The writing section of the SAT uses multiple choice questions for Identifying Sentence Errors, Improving Sentences, and Improving Paragraphs.
- In Identifying Sentence Errors, you are expected to spot a grammatical error. In Improving Sentences, you are expected to correct a grammatical error. In Improving Paragraphs, you are expected to correct an error in logic and language within the context of an entire passage.
General strategies can help you solve each of these problems. The test does not try to trick you, but it does assess your knowledge of grammar, so you will need to know basic grammar to do well.
Here are six simple strategies to help you solve the multiple choice questions:
1. Read carefully
Lots of mistakes occur because the student did not read carefully enough. This is the first and most important part. You must understand the question and the answer options fully.
2. Don’t delay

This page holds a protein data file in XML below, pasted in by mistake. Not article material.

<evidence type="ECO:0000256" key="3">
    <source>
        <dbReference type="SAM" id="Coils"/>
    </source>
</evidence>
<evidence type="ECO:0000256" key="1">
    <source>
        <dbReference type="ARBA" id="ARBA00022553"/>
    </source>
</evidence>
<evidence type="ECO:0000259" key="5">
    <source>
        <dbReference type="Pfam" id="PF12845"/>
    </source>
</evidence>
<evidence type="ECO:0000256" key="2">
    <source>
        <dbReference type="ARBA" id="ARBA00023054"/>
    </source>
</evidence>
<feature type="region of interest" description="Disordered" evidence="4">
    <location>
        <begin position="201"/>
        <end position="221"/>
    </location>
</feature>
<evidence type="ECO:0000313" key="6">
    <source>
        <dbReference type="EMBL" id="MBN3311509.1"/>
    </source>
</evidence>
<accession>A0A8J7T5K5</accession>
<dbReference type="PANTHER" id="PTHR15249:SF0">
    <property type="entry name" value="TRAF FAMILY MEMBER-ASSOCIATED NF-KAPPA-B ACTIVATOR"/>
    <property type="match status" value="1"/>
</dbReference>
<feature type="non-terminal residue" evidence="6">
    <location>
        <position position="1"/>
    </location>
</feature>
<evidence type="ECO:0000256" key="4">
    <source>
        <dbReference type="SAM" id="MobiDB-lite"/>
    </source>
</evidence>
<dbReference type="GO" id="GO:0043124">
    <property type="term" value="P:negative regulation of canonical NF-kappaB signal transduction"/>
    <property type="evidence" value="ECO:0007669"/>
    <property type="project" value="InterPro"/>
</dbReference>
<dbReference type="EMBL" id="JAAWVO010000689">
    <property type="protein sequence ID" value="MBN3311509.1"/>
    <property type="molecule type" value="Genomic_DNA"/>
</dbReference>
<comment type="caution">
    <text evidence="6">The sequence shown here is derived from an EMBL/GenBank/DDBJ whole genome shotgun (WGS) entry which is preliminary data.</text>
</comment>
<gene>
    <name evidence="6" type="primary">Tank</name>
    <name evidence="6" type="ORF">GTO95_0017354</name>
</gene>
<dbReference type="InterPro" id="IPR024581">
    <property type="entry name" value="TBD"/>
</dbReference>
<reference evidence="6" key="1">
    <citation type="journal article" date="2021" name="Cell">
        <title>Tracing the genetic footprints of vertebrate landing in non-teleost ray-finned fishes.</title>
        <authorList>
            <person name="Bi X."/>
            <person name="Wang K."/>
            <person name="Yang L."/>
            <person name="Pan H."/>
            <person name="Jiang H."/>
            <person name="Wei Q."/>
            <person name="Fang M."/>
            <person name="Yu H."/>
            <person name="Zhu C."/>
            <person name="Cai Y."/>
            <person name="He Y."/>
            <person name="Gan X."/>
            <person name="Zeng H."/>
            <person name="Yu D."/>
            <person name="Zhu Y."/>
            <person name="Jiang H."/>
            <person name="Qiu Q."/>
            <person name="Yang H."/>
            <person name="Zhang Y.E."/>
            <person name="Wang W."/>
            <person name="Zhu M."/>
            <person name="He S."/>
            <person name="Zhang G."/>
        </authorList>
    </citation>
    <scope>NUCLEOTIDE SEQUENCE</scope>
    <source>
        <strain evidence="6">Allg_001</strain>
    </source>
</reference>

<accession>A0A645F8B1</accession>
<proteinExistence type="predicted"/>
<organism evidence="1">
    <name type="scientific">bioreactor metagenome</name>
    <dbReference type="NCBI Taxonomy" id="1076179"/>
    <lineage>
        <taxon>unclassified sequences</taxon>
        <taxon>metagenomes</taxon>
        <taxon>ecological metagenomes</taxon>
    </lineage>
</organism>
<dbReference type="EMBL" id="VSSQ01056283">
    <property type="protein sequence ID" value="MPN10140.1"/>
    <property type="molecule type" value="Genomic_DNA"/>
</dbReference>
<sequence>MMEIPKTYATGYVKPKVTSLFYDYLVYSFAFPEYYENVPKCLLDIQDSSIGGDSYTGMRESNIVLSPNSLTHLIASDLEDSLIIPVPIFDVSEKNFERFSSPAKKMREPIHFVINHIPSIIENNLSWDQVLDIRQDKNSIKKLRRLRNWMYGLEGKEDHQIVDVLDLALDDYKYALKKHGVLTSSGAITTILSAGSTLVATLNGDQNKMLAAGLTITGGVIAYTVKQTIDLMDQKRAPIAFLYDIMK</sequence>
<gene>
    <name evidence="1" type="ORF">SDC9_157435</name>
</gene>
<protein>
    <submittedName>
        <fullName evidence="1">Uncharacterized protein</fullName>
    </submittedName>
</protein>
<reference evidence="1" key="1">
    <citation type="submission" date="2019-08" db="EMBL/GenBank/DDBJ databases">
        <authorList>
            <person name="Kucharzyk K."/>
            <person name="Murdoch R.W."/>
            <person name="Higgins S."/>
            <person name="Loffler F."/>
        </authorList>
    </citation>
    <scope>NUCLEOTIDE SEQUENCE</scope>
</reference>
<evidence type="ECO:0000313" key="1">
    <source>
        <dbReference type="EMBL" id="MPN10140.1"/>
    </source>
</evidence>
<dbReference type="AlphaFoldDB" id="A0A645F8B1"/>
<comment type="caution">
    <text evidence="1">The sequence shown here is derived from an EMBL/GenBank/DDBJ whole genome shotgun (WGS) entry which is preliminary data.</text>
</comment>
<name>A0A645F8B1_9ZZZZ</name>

Time is of the essence. You must read carefully, yet quickly. This takes practice. Many students spend too much time on Identifying Sentence Errors and run out of time. Learn to pace yourself. Don’t get stuck on one problem. Move on if you have to, and come back later. Study and practice will help you find a rhythm that will allow you to solve all of the problems in the allotted time, with accuracy.
3. Read aloud in your head (internal vocalization)
You should hear the words in your head. This can help you catch errors faster than by simply seeing the words on the page. Most students hear English much more than they read it. Let your ear be your guide.
4. Review your grammar
Understanding basic grammar is the key to doing well on the SAT writing section. Your instincts for language can help you, but you also need to know the rules. You don’t need to know fancy grammar terms like “gerund,” but you do need to know how to use a gerund in sentence.
5. Know your choices
For Improving Sentences and Improving Paragraphs, read all of the answer choices before answering the question. For Identifying Sentence Errors, however, you should not look at the answer choices until you have identified the error in the sentence.
6. Pretend you’re helping someone else
To take the pressure off, pretend you are grading a friend’s paper. They’ve come to you with a problem. Their writing sucks. Can you help them? Read over the problem and give your “friend” the best advice you can by answering the question.
Keep these simple strategies in mind when faced with SAT multiple choice questions.